fantasy spread

A spread similar to this one opens up every single issue of The Autumnlands, and each time Dewey does a fantastic job of shaking up his style to look more like a traditional fantasy illustration; it’s tremendous work, and Dewey should be commended each and every month. That said, I’ve rarely seen these spreads be so closely related to the issue’s overarcing characters and events before, and that’s what I find more interesting than anything. Busiek’s words and Dewey’s illustrations paint Learoyd, Rusty, and Aelbert as calm, powerful, invincible heroes, but that couldn’t be any further from the truth.

Reality spread

It seems significant that, in a bit of an unusual move for The Autumnlands, Busiek and Dewey open on this spread instead of the other. I think we’re supposed to understand the reality of our heroes’ situation before jumping into the fantasy presented within the works of “Kneglin Ventarra” and “Groz Grazzini,” but that kind of reality check isn’t something most of The Autumnlands’ characters have the luxury of.

More than anything, these spreads comment on the ways that time, legend, and myth can distort the truth. We don’t know where (or when) the storybooks in the opening spreads are coming from, but we know they praise Learoyd and Dusty as invincible, fearless heroes, whereas in reality, they’re brave — yet flawed and hopelessly outclassed — men and boys. They present an escapist fantasy, not the reality of Learoyd and Dusty’s fight.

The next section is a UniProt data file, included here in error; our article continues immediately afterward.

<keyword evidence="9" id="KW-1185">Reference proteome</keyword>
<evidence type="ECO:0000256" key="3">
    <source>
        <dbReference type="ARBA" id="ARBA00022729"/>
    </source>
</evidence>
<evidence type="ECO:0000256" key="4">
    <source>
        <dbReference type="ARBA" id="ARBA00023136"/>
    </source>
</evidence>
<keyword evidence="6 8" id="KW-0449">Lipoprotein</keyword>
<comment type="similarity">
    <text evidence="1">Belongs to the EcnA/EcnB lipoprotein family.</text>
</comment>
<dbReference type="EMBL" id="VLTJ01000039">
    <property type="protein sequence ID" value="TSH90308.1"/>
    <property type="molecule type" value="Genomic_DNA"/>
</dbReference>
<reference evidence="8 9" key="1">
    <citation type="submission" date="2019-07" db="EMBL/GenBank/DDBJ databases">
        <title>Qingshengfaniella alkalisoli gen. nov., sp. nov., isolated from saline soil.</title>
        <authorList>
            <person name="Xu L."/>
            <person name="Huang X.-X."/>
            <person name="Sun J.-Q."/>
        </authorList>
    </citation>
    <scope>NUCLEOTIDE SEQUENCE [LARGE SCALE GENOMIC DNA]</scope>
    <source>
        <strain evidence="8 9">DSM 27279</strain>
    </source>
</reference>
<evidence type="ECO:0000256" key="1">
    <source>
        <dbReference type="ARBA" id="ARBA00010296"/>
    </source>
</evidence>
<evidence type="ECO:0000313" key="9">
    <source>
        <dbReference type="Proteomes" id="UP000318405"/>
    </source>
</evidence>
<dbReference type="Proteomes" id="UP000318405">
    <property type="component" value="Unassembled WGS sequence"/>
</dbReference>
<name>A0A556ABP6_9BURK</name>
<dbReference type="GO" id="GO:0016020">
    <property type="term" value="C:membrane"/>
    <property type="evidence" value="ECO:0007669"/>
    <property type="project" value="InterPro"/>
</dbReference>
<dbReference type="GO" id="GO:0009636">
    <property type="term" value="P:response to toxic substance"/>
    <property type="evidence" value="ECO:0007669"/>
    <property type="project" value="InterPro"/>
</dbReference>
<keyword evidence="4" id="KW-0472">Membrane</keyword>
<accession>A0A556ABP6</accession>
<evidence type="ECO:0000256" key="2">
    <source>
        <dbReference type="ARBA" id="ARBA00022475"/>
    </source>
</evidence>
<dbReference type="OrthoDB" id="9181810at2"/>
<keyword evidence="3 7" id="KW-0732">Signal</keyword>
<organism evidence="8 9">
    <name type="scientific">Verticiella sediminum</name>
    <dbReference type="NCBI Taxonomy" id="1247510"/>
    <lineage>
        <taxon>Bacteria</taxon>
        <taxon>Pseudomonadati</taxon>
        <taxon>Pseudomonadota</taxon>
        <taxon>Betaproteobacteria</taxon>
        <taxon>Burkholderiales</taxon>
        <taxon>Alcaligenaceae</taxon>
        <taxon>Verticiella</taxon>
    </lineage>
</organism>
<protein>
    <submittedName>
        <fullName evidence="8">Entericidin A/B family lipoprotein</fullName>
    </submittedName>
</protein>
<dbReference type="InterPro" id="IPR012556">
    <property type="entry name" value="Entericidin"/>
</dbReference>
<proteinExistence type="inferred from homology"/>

That concept isn’t just present in this installment, but has permeated The Autumnlands since its very first issue. The citizens of the Autumnlands summoned Learoyd expecting a “Great Champion,” but instead got…well…instead they got Learoyd. Dusty’s entire coming-of-age journey thus far has revolved around his seeing past the incomplete, prejudiced stories his father told him in order to discover the truths of the world for himself. The more Dusty learns about the world, the less accurate the stories he’s been told about his people’s “Gods” seem to be.

And then there’s the Galateans.

lie with us

These poor creatures are the ultimate fantasy in more ways than one. The idea of magical, flawlessly obedient servants (especially female ones) isn’t foreign to the fantasy genre, and neither is the misogyny inherent in their very existence. Busiek, of course, has no intention of letting the Galateans simply serve as masturbatory figures — he reminds readers that even these creatures have their own minds, personalities, and hidden depths and pain. The Galateans aren’t fantasy, they aren’t simply myth or legend — they’re just as real as Dusty or Learoyd, and their concerns are just as valid.

Ultimately, that’s what Busiek, Dewey, and Bellaire are doing with The Autumnlands. I wouldn’t call this title a deconstruction in the same sense that, say, Fables was, but the creative team is attempting to look past the simple tropes and archetypes of the fantasy genre in order to find the meaty truths hidden beneath, much in the same way Learoyd and Rusty are looking past the myths and rules of their own world in order to find its truths. So far, that’s been a mission worth keeping up with.

For a complete list of what we’re reading, head on over to our Pull List page. Whenever possible, buy your comics from your local mom and pop comic bookstore. If you want to rock digital copies, head on over to Comixology and download issues there. There’s no need to pirate, right?